I've looked around but there seems to be a lot of variety out there. Is there a widely accepted "best" set of instructions or video for doing squats correctly?

  • What type of squat?
    – user3085
    Commented Aug 22, 2012 at 5:42
  • I guess it would be called a back squat.
    – Broham
    Commented Aug 22, 2012 at 6:00

3 Answers 3


Starting Strength by Mark Rippetoe is widely accepted as the best instructional book for learning how to do squats.

  • and the DVD for it is good too. Commented Aug 24, 2012 at 14:45

There are always going to be differences in form between different coaches. Therefore, unless one subscribes to the reasoning behind a particular approach, one cannot say that one form of squat is the best. However, we can point out the best instances of teaching what are generally regarded as safe and effective squat methods.

If looking at sources on the web and in print generally, here are some pitfalls to avoid: - If someone says to be careful of squats because they damage the knees, set off an alarm bell in your mind. - If someone says not to squat too deep--for instance, only above parallel, or to a 90 degree angle between the femur and tibia--jam your ears and back away slowly.

Some coaches who have particularly effective squat advice include:

  • Mark Rippetoe, whose Starting Strength (second or third editions) is a staple for novices looking to learn the squat (and other lifts) for general strength purposes. He teaches a low-bar squat, which many consider to be a little powerlifting-specific.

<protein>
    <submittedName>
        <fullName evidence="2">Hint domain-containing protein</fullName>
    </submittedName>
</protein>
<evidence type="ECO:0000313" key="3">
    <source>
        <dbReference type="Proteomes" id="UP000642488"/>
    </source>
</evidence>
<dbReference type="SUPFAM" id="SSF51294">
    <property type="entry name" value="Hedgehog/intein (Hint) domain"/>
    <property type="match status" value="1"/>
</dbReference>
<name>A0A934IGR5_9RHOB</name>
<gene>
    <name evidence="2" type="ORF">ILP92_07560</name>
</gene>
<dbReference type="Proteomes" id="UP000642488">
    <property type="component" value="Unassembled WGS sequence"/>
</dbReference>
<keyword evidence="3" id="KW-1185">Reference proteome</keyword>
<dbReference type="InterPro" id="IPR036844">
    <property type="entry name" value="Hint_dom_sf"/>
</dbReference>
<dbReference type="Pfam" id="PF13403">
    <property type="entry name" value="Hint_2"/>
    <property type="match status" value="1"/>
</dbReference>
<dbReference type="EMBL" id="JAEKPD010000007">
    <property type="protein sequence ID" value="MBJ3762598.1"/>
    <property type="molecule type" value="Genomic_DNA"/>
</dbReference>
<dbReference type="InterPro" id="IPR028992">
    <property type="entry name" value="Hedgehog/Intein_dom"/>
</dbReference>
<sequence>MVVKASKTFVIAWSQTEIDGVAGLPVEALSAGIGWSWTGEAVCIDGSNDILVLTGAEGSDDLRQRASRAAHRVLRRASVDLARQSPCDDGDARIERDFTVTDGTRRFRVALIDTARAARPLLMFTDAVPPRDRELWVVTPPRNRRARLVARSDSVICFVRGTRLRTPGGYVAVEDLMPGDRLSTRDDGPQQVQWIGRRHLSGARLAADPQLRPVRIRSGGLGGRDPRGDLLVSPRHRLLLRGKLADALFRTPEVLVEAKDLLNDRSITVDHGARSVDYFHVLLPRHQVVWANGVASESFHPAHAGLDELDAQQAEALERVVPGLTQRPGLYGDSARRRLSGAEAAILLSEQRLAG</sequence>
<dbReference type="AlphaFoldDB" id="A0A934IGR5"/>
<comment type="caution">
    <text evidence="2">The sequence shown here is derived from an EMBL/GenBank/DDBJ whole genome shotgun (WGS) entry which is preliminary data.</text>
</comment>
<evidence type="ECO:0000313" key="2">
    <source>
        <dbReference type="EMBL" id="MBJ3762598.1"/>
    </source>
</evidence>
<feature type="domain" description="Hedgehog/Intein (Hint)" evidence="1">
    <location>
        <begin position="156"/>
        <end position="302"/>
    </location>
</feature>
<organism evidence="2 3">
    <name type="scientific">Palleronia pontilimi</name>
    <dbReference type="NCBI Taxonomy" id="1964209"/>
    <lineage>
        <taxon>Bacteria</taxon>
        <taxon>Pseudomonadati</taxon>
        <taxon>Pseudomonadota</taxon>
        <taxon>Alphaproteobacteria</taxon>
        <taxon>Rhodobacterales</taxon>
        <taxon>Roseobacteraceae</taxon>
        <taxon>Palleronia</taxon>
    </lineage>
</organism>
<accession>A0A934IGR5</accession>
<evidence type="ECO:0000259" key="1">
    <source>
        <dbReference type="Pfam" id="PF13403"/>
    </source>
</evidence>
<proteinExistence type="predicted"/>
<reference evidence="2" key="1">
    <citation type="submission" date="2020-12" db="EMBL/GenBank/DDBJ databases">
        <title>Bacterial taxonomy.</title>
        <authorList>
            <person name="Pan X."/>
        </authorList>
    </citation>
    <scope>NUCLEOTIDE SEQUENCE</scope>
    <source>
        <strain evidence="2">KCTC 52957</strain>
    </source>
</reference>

• Greg Everett, whose Olympic Weightlifting book includes excellent discussion and instruction on the squat, as well as the more technical clean, jerk, and snatch. He teaches a high-bar squat that is excellent for general strength purposes.
  • Matt Wenning, who teaches a powerlifting-specific approach to the squat in the So You Think You Can Squat series.

Personally, I would recommend picking up either Everett or Rippetoe's book, getting started, and dealing with any issues that arise. Both give solid instruction, though they disagree on some points. (You can always switch from low-bar (Rip's method) to high-bar (Everett's method) after trying it for a while.) If you feel like switching to a more powerlifting-centric approach, Wenning would be appropriate.

(If you're particularly unathletic, Dan John's goblet squat is a dirt-simple alternative to the back squat. If you feel intimidated by the bar, find it too heavy to start, or want to be super-safe, and you aren't concerned with how fast you gain strength, stick with the hard-to-mess-up goblet squat.)


First, you need to decide what type of squat you want to do:

  • Front squat (quad focussed, upright torso)
  • Low bar back squat (balance between quads and hamstrings, torso tilted forward more)
  • High bar back squat (somewhere in-between the two)

The low bar back squat with a depth that brings the upper surface of your thighs slightly below parallel is well described by Mark Rippetoe in his book, Starting Strength. Some material is available online, also:

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